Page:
Overall risks from climate-related impacts are evaluated based on the interaction of climate-related hazards (including hazardous events and trends) with the vulnerability of communities (susceptibility to harm and lack of capacity to adapt), and exposure of human and natural systems. Changes in both the climate system and socioeconomic processes -including adaptation and mitigation actions- are drivers of hazards, exposure, and vulnerability (IPCC Fifth Assessment Report, 2014).
This section provides a summary of key natural hazards and their associated socioeconomic impacts in a given country. And it allows quick evaluation of most vulnerable areas through the spatial comparison of natural hazard data with development data, thereby identifying exposed livelihoods and natural systems.
The charts provide overview of the most frequent natural disaster in a given country and understand the impacts of those disasters on human populations.
Climate change is now recognized to have a significant impact on disaster management efforts and pose a significant threat to the efforts to meet the growing needs of the most vulnerable populations. The demands of disaster risk management are such that concise, clear, and reliable information is crucial. The information presented here offers insight into the frequency, impact and occurrence of natural hazards. Source (PDF)
Understanding natural hazard occurrence as well as historical climate conditions, in relation to development contexts, is critical to understanding a country’s historical vulnerability. This tool allows the visualization of different natural hazards or historical climate conditions with socio-economic and development datasets. Select the Development Context and either a Natural Hazard or Climate Condition and overlay horizontally by sliding the toggle left or right to gain a broader sense of historically vulnerable areas.
Data presented under Historical Climate Conditions are reanalysis products derived from ERA5-Land data. ERA5-Land is a global land-surface dataset at 9 km resolution, consistent with atmospheric data from the ERA5 reanalysis from 1950 onward. Climate reanalyses combine past observations with models to generate consistent time series of multiple climate variables. They provide a comprehensive description of the observed climate as it has evolved during recent decades, on 3D grids at sub-daily intervals.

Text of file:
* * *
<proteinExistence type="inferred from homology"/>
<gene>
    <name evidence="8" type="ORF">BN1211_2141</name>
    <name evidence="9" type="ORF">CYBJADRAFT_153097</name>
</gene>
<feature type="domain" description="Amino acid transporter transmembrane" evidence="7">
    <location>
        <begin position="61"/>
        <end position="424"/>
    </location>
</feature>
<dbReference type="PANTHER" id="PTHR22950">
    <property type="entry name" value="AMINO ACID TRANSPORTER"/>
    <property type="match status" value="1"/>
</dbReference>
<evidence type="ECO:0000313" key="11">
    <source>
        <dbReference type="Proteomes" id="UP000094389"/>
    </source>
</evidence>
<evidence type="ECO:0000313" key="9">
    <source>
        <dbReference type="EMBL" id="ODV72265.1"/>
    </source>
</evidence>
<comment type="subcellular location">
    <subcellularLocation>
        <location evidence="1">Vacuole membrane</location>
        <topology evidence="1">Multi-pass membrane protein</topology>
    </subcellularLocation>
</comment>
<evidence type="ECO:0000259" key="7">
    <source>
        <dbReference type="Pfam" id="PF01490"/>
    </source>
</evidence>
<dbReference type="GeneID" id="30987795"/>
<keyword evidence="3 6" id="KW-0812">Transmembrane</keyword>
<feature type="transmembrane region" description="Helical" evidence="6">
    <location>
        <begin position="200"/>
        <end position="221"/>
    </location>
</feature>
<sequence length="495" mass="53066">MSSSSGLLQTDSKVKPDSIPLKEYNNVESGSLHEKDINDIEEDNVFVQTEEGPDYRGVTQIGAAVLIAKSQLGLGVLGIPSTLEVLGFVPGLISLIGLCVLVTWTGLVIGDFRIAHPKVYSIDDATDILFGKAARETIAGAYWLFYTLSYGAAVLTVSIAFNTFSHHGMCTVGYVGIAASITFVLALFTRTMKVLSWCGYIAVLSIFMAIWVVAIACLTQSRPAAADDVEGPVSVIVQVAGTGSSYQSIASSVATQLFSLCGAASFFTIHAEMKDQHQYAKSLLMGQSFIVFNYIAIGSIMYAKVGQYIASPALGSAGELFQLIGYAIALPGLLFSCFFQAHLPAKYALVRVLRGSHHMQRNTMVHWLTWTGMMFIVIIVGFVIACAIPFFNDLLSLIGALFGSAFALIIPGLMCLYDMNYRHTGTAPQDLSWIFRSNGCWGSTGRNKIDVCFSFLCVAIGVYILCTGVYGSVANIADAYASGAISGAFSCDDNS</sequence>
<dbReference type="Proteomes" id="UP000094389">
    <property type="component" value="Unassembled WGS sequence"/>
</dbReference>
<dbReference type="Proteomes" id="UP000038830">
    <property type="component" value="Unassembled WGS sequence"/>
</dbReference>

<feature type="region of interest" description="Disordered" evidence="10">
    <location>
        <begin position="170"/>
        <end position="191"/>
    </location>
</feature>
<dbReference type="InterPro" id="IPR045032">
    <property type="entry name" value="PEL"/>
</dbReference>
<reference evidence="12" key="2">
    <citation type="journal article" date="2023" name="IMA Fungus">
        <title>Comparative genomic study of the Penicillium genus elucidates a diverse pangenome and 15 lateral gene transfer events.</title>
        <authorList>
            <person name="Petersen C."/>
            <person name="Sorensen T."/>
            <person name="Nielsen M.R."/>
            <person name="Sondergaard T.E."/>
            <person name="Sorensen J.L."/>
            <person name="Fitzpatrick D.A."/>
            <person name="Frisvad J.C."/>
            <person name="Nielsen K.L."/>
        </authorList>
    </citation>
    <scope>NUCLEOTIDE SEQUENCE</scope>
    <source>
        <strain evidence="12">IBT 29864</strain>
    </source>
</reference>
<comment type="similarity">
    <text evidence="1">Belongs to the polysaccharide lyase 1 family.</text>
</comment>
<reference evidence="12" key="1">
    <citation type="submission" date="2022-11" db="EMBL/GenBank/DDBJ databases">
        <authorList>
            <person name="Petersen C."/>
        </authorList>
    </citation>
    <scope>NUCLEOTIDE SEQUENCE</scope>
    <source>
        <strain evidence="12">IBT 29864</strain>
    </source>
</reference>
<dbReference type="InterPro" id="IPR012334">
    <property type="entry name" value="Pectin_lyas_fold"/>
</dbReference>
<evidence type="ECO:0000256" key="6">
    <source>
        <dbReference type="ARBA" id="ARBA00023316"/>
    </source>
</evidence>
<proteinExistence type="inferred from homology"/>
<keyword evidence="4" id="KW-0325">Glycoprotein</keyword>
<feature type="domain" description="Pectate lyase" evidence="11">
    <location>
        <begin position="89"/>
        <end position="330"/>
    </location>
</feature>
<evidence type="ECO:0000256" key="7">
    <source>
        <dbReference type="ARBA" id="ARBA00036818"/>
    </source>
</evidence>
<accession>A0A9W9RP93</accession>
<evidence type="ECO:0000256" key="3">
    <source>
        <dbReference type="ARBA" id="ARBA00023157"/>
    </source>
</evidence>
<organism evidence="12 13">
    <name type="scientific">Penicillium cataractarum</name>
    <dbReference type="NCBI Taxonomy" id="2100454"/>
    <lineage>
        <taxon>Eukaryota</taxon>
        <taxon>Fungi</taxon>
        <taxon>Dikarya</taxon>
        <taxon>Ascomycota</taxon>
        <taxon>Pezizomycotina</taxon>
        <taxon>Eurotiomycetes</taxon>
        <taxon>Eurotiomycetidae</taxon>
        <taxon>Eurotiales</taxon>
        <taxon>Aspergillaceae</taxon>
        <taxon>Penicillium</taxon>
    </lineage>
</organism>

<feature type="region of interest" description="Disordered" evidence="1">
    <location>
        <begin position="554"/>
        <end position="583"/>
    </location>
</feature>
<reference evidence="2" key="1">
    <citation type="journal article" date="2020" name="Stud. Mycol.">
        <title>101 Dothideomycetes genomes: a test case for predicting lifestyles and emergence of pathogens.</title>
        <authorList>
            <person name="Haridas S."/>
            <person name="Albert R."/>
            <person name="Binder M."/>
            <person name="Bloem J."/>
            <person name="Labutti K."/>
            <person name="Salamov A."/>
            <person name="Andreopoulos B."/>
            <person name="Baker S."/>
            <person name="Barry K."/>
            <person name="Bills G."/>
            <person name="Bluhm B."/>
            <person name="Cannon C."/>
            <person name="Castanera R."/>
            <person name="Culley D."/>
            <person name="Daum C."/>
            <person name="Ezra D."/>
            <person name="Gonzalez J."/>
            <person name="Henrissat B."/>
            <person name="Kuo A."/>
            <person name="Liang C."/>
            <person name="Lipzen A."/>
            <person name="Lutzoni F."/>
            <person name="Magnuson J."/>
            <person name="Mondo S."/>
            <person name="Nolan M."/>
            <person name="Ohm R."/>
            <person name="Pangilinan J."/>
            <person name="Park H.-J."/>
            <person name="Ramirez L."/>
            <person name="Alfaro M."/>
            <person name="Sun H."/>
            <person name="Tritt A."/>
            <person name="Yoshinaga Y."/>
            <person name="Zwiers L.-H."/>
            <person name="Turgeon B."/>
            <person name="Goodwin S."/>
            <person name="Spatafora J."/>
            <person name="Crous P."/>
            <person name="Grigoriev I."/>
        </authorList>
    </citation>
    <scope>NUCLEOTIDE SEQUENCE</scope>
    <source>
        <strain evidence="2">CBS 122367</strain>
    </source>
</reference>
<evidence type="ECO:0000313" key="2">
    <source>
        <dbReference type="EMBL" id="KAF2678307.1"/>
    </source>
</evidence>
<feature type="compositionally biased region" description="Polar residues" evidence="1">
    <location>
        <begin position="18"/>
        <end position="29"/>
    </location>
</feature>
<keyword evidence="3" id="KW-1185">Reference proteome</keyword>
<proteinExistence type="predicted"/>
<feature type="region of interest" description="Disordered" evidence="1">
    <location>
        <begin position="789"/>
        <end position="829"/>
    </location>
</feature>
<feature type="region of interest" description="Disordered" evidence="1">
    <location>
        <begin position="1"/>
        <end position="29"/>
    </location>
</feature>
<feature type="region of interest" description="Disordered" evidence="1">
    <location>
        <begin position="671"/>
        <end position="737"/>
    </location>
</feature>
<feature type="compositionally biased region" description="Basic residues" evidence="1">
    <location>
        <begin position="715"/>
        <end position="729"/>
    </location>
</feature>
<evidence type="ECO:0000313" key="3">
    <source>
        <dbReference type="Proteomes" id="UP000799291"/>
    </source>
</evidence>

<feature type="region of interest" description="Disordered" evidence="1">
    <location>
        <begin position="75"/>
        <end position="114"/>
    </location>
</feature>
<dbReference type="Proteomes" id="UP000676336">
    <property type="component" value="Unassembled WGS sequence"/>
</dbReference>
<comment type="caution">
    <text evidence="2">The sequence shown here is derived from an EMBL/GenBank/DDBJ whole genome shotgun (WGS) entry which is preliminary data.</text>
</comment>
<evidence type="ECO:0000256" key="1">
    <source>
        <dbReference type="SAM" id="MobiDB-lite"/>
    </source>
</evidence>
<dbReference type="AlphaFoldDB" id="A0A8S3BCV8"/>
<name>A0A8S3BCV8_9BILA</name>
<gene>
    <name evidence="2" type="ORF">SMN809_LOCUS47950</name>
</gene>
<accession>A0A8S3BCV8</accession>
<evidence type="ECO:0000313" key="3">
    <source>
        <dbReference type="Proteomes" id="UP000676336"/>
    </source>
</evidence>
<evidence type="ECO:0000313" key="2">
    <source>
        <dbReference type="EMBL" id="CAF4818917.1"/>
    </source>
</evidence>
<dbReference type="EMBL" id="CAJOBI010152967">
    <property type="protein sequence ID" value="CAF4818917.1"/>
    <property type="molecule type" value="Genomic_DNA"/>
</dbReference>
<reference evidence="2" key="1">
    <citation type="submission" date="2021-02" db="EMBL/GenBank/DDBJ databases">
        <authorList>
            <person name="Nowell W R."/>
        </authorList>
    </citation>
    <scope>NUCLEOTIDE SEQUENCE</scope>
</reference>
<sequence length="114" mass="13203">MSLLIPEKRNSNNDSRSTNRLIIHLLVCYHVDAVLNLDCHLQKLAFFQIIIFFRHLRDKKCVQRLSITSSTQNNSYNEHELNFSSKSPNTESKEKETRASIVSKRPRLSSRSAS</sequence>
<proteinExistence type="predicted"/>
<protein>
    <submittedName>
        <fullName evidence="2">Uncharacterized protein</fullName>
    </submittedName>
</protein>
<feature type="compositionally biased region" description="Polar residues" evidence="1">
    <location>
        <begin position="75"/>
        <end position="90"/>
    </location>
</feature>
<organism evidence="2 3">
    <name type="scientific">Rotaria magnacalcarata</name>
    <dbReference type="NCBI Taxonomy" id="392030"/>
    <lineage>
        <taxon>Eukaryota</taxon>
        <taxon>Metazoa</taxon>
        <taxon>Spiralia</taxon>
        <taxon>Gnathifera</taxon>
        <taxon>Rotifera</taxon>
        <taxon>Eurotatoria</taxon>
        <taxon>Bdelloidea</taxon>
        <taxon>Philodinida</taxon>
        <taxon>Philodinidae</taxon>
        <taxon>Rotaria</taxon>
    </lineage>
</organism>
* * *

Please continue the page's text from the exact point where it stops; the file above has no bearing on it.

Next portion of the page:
This data has been collected, aggregated and processed by the Climate Resilience Cluster of the European Space Agency’s (ESA) Earth Observation for Sustainable Development (EO4SD) initiative.
- Floods: Heavy rainfall during winter often causes flooding in roads and streets within city centers. Occasionally, floods cause loss of life, significant economic damage and loss of crops. Flood damage is aggravated by Libya’s poor drainage infrastructure.
- Drought and Desertification: Yields of rainfed agriculture are severely low due to droughts. Libya is also faced with desertification mainly in the Jifara Plain located in the northwestern part of the country. Drought aggravates soil damage resulting from vegetation cover loss from overgrazing, groundwater depletion, over-cultivation and population growth.
- Sandstorms and Dust Storms: Strong dry wind blowing over the desert raises and carries along clouds of sand and dust that is often so dense that it obscures the sun and reduces visibility to almost zero. Wind speeds are high, often moving dunes and sometimes wiping out roads in flat, dry regions and halting air and road transportation. Sand and dust storms are also responsible for health-related illnesses resulting from the inhalation of dust and chemical contaminants.
More information on natural hazards can be found at ThinkHazard.
- An increase in floods might increase the rate of coastal erosion, effecting infrastructure along the coast.
- An increase in floods might increase saline intrusion, effecting groundwater and soil productivity.
- Temperature increases, along with a decrease in rainfall, may lead to longer and more severe droughts.
- Temperature increases, coupled with diminishing rainfall, may intensify the effects of sand and dust storms.
- A decrease in winter rains will negatively impact rainfed agriculture.
- An increase in floods may damage drainage and water infrastructure.